“Make somebody happy today, and mind your own business”
― Ann Landers
One of the most damaging aspects of family estrangement is that it very seldom stays between two people, but quickly spreads like a red wine stain on a white linen tablecloth. I’ve written about this a little bit before in a post, Loyalty, The Domino Effect but wanted to raise it again in response to a few reader emails I received.
Before I begin I want to make two points: 1 - Being drawn into alliances without taking time to come to an informed decision is problematic 2 - Part of minding your own business is to consider the implications of maintaining relationships with people who are involved with people you are estranged from and considering your responsibility in maintaining relationships with people your family members are estranged from. Sometimes it works out okay and sometimes it doesn't. More on that later.
For today, I want to discuss the first point: Choosing sides based on what someone says about another person, without at least considering that the other person may have different thoughts, feelings and perspectives, is very often short sighted.
You might know exactly what I am speaking of if you've ever been drawn into a problem that one person in your family has with another. Fact of the matter is, people in estranged families often feel forced to choose sides in an estrangement. Many of them will make decisions about other people without once ever asking them what is happening for them, what they think, what they feel.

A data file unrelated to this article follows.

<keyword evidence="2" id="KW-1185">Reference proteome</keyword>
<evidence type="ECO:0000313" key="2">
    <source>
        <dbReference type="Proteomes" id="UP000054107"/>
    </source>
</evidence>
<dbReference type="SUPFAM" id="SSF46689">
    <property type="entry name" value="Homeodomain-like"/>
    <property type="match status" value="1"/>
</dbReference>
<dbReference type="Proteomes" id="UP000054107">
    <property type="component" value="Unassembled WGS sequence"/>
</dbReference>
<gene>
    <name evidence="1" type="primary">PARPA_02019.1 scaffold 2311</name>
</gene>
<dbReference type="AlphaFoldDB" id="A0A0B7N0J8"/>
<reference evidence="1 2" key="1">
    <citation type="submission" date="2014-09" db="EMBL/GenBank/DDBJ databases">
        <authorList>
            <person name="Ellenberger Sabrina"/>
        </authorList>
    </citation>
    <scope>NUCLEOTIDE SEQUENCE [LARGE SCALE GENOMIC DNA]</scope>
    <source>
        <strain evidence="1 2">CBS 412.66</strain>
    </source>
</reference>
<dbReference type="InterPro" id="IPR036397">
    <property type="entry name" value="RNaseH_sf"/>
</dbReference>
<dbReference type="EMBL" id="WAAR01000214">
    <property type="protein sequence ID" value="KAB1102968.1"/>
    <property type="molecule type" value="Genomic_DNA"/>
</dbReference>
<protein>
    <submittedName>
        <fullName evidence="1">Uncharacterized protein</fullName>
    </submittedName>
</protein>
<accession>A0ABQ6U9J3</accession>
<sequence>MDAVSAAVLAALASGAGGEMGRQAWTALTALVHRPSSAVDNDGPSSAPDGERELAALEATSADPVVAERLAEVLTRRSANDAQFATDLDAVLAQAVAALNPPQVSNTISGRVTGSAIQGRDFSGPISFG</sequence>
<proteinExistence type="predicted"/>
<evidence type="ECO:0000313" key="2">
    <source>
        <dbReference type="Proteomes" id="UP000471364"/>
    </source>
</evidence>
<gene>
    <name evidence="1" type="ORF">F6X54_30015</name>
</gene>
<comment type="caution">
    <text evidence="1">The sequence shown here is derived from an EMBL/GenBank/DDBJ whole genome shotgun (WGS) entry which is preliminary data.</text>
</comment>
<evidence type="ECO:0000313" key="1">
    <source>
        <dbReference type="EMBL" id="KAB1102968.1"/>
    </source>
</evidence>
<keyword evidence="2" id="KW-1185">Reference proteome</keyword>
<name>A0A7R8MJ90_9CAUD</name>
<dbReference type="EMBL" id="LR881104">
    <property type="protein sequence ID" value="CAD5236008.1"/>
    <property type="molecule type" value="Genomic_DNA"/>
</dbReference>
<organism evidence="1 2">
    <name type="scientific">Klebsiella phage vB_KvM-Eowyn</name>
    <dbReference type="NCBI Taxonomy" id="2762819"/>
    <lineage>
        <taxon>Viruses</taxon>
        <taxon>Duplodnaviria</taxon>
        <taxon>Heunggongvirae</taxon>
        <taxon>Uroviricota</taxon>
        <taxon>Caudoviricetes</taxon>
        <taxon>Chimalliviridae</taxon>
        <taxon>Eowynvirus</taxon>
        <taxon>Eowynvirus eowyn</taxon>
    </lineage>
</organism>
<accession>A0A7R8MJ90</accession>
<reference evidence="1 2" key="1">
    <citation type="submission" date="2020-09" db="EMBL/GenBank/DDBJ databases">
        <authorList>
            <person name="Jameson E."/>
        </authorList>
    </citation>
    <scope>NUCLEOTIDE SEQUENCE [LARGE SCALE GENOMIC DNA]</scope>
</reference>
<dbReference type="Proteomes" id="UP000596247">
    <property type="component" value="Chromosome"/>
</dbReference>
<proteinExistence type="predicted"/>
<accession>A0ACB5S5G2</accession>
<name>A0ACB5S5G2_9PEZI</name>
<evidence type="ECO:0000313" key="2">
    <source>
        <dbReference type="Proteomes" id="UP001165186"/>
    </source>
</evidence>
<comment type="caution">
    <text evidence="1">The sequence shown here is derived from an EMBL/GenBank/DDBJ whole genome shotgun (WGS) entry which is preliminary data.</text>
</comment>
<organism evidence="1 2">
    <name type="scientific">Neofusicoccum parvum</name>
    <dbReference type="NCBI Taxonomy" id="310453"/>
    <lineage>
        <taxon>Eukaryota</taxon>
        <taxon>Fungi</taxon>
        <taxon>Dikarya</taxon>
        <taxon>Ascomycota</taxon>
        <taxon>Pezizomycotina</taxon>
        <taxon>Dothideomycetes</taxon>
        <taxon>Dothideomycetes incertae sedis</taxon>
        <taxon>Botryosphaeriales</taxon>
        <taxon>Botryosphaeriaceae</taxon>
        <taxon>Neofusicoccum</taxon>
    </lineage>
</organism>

Toxic estrangements can be perpetuated because of one-sided cold wars, that never involved or included us in the first place, but we somehow end up making our own anyway.
Here's a litmus test. How would you want a third party to weigh in on your alleged "guilt"? How would you feel if a third party judged and condemned you without any effort to reality check their thoughts, feelings and opinions about who you are?
Let's be mindful. If we are going to make decisions, especially decisions that involve disconnecting from or cutting off from people, can we at least consider speaking to the other person first? Can we place emotional reactivity to the side, and engage with the problem in a reasoned manner? Can we reality check our opinions, and judgements?
If the only way you can maintain a relationship with someone is to join them in their war against another person, without question, it’s a pretty suspect proposition.
This is not to say there are not times when it is appropriate to align ourselves with family members who have been harmed or wronged. It is to say that far too often alliances are chosen without question and the range of impact this can have on our own relationships and wider family functioning is devastating.